We need to build infrastructure, train a huge number of people, and integrate these national parks into the landscape so that logging companies and traditional land owners have their say. We need to make sure that these people are heard and satisfied.
Then, at the same time, we need to start bringing people in from the outside. We need to develop ecotourism, bring in a lot of foreign aid for the development of these national parks. That's the job we have right now.
We've opened the box, and now we have to figure out what's inside. And we have to make order out of this concept that we've created.
Are there other countries in the central African region that may be interested in following Gabon's lead?
Definitely. We asked the United States government to invest much more heavily in forest conservation in central Africa. We brought together congressmen, State Department people, and USAID. [the U.S. Agency for International Development]. We told them that this needs to happen because these places are being used up and cut down extremely fast. The U.S. government has a critical financial and political role to play.
They said "fine, great, let's do it." And the U.S. government pulled together U.S. $15 million a year for central Africa. That's why Colin Powell came to visit Gabon, to announce this Congo Basin Forest Partnership. The partnership encompasses all the countries in central forest AfricaCameroon, Gabon, Republic of Congo, Democratic Republic of Congo, Central African Republic, and Equatorial Guinea.
The hard job now is to get that translated into action on the ground in all of these countries. We need more protected areas, more forest management. We need to figure out how people can live on the ground and maintain forest cover and forest biodiversity.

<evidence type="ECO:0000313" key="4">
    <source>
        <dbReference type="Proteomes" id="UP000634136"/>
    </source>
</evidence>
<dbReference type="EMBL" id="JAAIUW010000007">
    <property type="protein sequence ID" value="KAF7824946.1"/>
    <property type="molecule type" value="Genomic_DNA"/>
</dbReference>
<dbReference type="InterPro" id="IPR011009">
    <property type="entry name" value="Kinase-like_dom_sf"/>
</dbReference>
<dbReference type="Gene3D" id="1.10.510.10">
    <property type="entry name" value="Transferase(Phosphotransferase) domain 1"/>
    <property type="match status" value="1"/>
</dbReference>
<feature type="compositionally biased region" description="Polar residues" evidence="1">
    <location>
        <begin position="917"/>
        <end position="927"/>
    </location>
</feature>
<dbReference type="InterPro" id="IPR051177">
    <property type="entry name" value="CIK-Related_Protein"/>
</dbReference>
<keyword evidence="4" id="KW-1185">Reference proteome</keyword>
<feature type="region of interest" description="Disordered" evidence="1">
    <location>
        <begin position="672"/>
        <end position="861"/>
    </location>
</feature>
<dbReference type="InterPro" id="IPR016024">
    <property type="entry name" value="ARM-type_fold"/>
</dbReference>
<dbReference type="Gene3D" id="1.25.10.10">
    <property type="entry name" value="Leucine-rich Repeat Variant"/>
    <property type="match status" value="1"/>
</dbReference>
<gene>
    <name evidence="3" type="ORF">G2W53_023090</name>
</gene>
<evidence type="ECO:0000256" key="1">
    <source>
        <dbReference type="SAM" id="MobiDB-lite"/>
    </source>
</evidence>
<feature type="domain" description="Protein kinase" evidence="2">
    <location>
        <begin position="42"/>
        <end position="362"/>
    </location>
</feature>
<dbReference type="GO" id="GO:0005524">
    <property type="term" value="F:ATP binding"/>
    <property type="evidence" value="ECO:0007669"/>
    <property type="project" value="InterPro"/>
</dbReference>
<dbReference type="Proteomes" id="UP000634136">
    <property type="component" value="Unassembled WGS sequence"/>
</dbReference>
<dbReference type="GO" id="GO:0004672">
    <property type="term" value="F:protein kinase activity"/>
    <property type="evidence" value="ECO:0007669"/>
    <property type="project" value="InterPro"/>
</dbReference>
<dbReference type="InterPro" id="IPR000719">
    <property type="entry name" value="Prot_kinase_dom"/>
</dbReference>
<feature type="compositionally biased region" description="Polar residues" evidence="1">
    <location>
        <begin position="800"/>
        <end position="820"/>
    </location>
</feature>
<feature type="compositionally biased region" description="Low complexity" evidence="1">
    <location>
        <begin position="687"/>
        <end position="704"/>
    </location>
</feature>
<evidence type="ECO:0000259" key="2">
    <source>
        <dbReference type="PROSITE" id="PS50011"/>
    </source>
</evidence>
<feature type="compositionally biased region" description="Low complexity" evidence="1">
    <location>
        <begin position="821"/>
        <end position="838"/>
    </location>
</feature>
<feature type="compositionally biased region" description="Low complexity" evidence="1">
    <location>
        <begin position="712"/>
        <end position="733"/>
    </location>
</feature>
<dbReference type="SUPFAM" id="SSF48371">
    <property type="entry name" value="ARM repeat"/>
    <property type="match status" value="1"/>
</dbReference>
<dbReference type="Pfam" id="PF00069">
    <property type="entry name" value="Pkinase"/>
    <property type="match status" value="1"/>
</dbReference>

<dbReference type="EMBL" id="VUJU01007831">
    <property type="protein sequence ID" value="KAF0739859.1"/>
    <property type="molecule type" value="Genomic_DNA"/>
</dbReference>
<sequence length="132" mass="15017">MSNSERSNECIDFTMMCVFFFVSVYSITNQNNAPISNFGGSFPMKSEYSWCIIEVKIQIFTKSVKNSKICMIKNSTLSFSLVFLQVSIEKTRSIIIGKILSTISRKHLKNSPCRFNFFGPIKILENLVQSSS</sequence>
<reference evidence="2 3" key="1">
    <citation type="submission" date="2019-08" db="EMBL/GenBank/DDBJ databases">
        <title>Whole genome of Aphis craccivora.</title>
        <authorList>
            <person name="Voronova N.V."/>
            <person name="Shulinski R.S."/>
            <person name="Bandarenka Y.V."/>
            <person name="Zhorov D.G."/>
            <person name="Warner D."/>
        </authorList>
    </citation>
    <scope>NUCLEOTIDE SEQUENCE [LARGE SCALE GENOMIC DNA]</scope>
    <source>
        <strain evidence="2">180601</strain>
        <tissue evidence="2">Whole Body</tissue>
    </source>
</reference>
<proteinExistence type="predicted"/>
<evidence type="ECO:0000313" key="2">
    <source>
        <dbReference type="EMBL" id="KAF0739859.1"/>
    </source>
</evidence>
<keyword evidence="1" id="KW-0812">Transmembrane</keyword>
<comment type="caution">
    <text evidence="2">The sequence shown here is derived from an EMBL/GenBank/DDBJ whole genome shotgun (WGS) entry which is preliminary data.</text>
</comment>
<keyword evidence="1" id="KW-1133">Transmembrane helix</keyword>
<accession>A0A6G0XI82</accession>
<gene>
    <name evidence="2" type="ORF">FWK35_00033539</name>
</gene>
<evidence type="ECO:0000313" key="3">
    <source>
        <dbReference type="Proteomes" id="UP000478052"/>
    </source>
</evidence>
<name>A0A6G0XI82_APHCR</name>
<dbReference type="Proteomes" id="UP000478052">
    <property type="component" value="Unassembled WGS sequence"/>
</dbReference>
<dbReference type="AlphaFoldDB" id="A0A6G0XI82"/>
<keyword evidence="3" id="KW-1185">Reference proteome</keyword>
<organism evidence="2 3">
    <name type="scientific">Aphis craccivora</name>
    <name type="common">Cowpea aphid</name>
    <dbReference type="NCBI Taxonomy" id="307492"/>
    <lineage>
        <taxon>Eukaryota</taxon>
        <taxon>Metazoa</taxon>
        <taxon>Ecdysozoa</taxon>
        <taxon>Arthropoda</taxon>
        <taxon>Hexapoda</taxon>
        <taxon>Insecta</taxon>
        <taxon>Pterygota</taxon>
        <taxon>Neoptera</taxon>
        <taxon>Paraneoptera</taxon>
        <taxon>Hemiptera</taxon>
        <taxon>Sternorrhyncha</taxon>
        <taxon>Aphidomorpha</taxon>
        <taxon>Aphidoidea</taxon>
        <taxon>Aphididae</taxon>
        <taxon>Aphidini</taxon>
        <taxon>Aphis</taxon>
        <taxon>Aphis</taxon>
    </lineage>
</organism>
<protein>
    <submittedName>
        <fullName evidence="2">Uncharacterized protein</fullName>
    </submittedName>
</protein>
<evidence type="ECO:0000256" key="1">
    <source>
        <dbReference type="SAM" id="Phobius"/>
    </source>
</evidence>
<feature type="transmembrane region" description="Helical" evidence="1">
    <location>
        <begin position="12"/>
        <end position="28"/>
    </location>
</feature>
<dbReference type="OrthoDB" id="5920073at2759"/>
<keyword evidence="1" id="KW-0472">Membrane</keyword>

How does bush meat trade affect central Africa?
"Bush meat" is a new term, but the problem is a very old one. The problem is that if human populations go up, and they still try to maintain traditional hunting and gathering ways, wildlife populations go extinct.
When forest penetration increases, people can transport meat over large distances. So wild meat can be provided to a very large number of people easily and economically, and wildlife populations go extinct in areas that are being opened up for logging.
It's a very simple problem, and the simple solution is to manage wildlife, to make people understand that if they hunt in this manner, at this magnitude, that wildlife will go extinct. Make your choice. Do you want wildlife to go extinct? If you don't, you need to do things like create protected areas, manage hunting and logging concessions, and ban the transport of bush meat over large distances.
Militias have been given authority to shoot bush meat poachers on sight in the Central African Republic. Do you think that is a viable solution to the problem?
I was involved in that very same war in the Central African Republic (CAR) from about 1980 to 1984. I saw that place go from the Serengeti of the west to one that had almost no wildlife. Why? Because of the bush meat trade. It was the same old problem, and that was back in 1980, before the phrase "bush meat" was even coined.
Populations of people in Ndjamena, Chad, Khartoom, and Sudan were consuming wildlife that came from the Central African Republic, sometimes 1,000 kilometers (621 miles) away, transported by camels and horses. Poachers slaughtered well over 100,000 elephants. They drove the black rhino in northern CAR to extinction. They drove the rhino in southern Sudan to extinction. They are criminals, breaking the laws, and murdering not only animals but people, if they get in their way. Should you kill [these poachers] or not?